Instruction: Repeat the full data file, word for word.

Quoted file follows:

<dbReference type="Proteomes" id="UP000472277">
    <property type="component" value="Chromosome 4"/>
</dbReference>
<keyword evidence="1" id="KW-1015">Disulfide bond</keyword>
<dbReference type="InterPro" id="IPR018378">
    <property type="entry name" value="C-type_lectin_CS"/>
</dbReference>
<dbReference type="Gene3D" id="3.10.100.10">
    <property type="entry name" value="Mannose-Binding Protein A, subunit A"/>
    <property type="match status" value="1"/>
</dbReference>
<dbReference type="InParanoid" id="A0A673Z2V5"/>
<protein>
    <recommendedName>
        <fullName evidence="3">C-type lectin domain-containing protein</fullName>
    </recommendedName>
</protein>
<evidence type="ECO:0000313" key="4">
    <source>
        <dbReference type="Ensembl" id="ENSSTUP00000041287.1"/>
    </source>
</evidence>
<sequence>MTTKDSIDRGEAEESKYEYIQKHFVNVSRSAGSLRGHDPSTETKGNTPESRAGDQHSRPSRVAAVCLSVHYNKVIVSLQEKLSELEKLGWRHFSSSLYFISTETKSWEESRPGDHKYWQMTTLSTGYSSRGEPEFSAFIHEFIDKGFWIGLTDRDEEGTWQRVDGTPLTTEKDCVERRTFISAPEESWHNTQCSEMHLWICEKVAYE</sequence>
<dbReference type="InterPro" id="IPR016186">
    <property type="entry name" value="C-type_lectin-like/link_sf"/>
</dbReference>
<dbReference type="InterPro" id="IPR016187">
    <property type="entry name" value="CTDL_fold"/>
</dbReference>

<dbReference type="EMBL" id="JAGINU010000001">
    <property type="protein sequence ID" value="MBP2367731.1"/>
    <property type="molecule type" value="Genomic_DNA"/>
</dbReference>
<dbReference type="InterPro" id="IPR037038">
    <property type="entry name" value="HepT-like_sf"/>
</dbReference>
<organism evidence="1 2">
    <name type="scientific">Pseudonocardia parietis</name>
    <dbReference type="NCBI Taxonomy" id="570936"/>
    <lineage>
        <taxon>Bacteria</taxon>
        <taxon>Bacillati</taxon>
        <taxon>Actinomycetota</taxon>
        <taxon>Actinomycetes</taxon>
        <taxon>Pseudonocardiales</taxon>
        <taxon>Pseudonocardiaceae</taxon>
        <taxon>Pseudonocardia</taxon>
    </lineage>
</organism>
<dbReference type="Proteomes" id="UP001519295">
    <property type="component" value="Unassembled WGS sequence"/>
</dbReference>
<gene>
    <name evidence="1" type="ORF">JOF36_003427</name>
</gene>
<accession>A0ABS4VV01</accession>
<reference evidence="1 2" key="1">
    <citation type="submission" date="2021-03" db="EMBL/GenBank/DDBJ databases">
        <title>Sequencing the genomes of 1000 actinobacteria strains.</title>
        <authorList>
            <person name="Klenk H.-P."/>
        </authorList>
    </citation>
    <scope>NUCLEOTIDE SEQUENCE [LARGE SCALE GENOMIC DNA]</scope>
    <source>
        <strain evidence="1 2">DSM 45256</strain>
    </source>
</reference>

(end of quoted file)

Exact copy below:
<dbReference type="Proteomes" id="UP000472277">
    <property type="component" value="Chromosome 4"/>
</dbReference>
<keyword evidence="1" id="KW-1015">Disulfide bond</keyword>
<dbReference type="InterPro" id="IPR018378">
    <property type="entry name" value="C-type_lectin_CS"/>
</dbReference>
<dbReference type="Gene3D" id="3.10.100.10">
    <property type="entry name" value="Mannose-Binding Protein A, subunit A"/>
    <property type="match status" value="1"/>
</dbReference>
<dbReference type="InParanoid" id="A0A673Z2V5"/>
<protein>
    <recommendedName>
        <fullName evidence="3">C-type lectin domain-containing protein</fullName>
    </recommendedName>
</protein>
<evidence type="ECO:0000313" key="4">
    <source>
        <dbReference type="Ensembl" id="ENSSTUP00000041287.1"/>
    </source>
</evidence>
<sequence>MTTKDSIDRGEAEESKYEYIQKHFVNVSRSAGSLRGHDPSTETKGNTPESRAGDQHSRPSRVAAVCLSVHYNKVIVSLQEKLSELEKLGWRHFSSSLYFISTETKSWEESRPGDHKYWQMTTLSTGYSSRGEPEFSAFIHEFIDKGFWIGLTDRDEEGTWQRVDGTPLTTEKDCVERRTFISAPEESWHNTQCSEMHLWICEKVAYE</sequence>
<dbReference type="InterPro" id="IPR016186">
    <property type="entry name" value="C-type_lectin-like/link_sf"/>
</dbReference>
<dbReference type="InterPro" id="IPR016187">
    <property type="entry name" value="CTDL_fold"/>
</dbReference>

<dbReference type="EMBL" id="JAGINU010000001">
    <property type="protein sequence ID" value="MBP2367731.1"/>
    <property type="molecule type" value="Genomic_DNA"/>
</dbReference>
<dbReference type="InterPro" id="IPR037038">
    <property type="entry name" value="HepT-like_sf"/>
</dbReference>
<organism evidence="1 2">
    <name type="scientific">Pseudonocardia parietis</name>
    <dbReference type="NCBI Taxonomy" id="570936"/>
    <lineage>
        <taxon>Bacteria</taxon>
        <taxon>Bacillati</taxon>
        <taxon>Actinomycetota</taxon>
        <taxon>Actinomycetes</taxon>
        <taxon>Pseudonocardiales</taxon>
        <taxon>Pseudonocardiaceae</taxon>
        <taxon>Pseudonocardia</taxon>
    </lineage>
</organism>
<dbReference type="Proteomes" id="UP001519295">
    <property type="component" value="Unassembled WGS sequence"/>
</dbReference>
<gene>
    <name evidence="1" type="ORF">JOF36_003427</name>
</gene>
<accession>A0ABS4VV01</accession>
<reference evidence="1 2" key="1">
    <citation type="submission" date="2021-03" db="EMBL/GenBank/DDBJ databases">
        <title>Sequencing the genomes of 1000 actinobacteria strains.</title>
        <authorList>
            <person name="Klenk H.-P."/>
        </authorList>
    </citation>
    <scope>NUCLEOTIDE SEQUENCE [LARGE SCALE GENOMIC DNA]</scope>
    <source>
        <strain evidence="1 2">DSM 45256</strain>
    </source>
</reference>